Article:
The occasional shower of pennies from heaven might do our bank accounts some good, but we Fools can't say the same for penny stocks. The world of penny stocks is often full of manipulation and deceit, making it harder for investors to separate its few good offerings from the multitude best ignored. Though some investors think cheaper stocks have a greater chance to appreciate, those stocks may be cheap for a reason. Indeed, a $20 stock may have even better chances of gaining value than a $0.20 one.

Still, many investors dabble at the low end of the stock-price spectrum. At Motley Fool CAPS, we award the "Pennies" title to investors who rate stocks trading in the single digits more than half the time. Believe it or not, you'll find some of the best CAPS All-Stars among those players.

Pinching pennies
This week, we'll look at some of the low-priced investments these All-Stars have praised. If the best investors regularly scanning this end of the market have singled out these companies, we might want to turn our umbrellas upside-down -- or run for cover!

Here's the latest list of low-priced stocks with All-Star support:



CAPS Rating (5 max)


Player Rating

PeopleSupport (Nasdaq: PSPT)





North American Palladium (AMEX: PAL)





Endeavour Silver (AMEX: EXK)





Trinity Biotech (Nasdaq: TRIB)





Tenet Healthcare (NYSE: THC)





*Price when the outperform call was made.

As we delve into the low-priced "pennies," we find that these companies are generally well-liked by the CAPS community, as most are rated three stars or better.

A company in sick bay
Although it seems to have put its scandals behind it, Tenet Healthcare remains a sickly company and stock. Battered because of inflated revenues and a subsequent SEC investigation, the 12-state hospital operator has been a malingerer. Shares on a steady five-year slide managed to turn up slightly beginning only last fall, as the company began turning itself around. Earnings have improved, though there are still losses, and Tenet has signed a series of contracts with insurers including UnitedHealth (NYSE: UNH), Cigna (NYSE: CI), and Coventry Health.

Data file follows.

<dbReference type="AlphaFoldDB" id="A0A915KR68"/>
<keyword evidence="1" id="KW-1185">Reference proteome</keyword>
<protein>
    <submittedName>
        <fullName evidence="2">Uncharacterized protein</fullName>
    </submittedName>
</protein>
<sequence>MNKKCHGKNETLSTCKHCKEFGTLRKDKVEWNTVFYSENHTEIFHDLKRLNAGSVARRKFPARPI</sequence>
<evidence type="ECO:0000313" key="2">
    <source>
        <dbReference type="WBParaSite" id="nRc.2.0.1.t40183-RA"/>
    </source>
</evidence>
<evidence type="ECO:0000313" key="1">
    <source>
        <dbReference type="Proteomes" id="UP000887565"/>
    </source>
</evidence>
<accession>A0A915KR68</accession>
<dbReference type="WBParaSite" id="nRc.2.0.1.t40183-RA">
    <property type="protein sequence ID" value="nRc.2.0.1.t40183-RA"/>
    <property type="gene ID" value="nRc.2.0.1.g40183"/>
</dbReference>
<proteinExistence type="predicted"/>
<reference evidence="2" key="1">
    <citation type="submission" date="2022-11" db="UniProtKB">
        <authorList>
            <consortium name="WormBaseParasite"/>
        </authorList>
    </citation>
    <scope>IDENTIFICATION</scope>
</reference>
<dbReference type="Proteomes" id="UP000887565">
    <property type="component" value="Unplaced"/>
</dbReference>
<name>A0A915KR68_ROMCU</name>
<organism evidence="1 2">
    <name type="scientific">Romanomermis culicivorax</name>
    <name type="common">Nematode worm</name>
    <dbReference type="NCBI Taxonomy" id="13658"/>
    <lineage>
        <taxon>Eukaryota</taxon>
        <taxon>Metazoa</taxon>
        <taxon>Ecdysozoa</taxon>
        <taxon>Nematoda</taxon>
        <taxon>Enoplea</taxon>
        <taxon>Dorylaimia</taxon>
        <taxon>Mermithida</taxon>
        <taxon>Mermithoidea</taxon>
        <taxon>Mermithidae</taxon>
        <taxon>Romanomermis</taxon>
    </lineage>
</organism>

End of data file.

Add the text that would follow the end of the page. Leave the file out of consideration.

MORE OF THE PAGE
Such contracts have boosted the confidence of CAPS investors like korhonen, who tagged them in this late January pitch as essential to Tenet's future profitability.

[Tenet Healthcare] and WellPoint's Blue Cross of California announced a new multi-year agreement covering 16 THC California hospitals and specialty hospitals starting 2/1/08. This should help Tenet's profitability and show the beginning of a turnaround.

Others, like CAPS player johngalt04 last November, like that the hospital operator managed to continue operations despite looking like it could go bankrupt.

[This company] has recovered from some foolish mistakes in the past and did so without going bankrupt. Picked by Sir David a few years ago and dropped they seem to be on the road to recovery. ... I like their toughness.

However, it was the lack of focus and the need to restructure that had CAPS investor GunnyF believing last October that Tenet would succumb. Yet with those objectives now in place, would GunnyF change his forecast?

Tenet Health Care has really been beating itself badly. This company is incapable of turning itself around right now. It needs a new structure and an overhaul of its leadership. Where is the focus? The current focus is on the patient, great for the hurt and injured; bad for the investor.

Make some change
What do you think? Should we fill up the change jar with these penny stocks, or ignore 'em like a discarded coin on the street? Consult our free Motley Fool CAPS investor-intelligence community, where your two cents are as welcome as cold lemonade on a hot day.

Coventry Health and UnitedHealth are both Motley Fool Stock Advisor picks. UnitedHealth is also an Inside Value selection. PeopleSupport is a Motley Fool Hidden Gems Pay Dirt choice. You can pick up a trial subscription to any Motley Fool newsletter for less than a penny.

Fool contributor Rich Duprey does not have a financial position in any of the stocks mentioned in this article. You can see his holdings here. The Motley Fool's disclosure policy always wins the coin toss.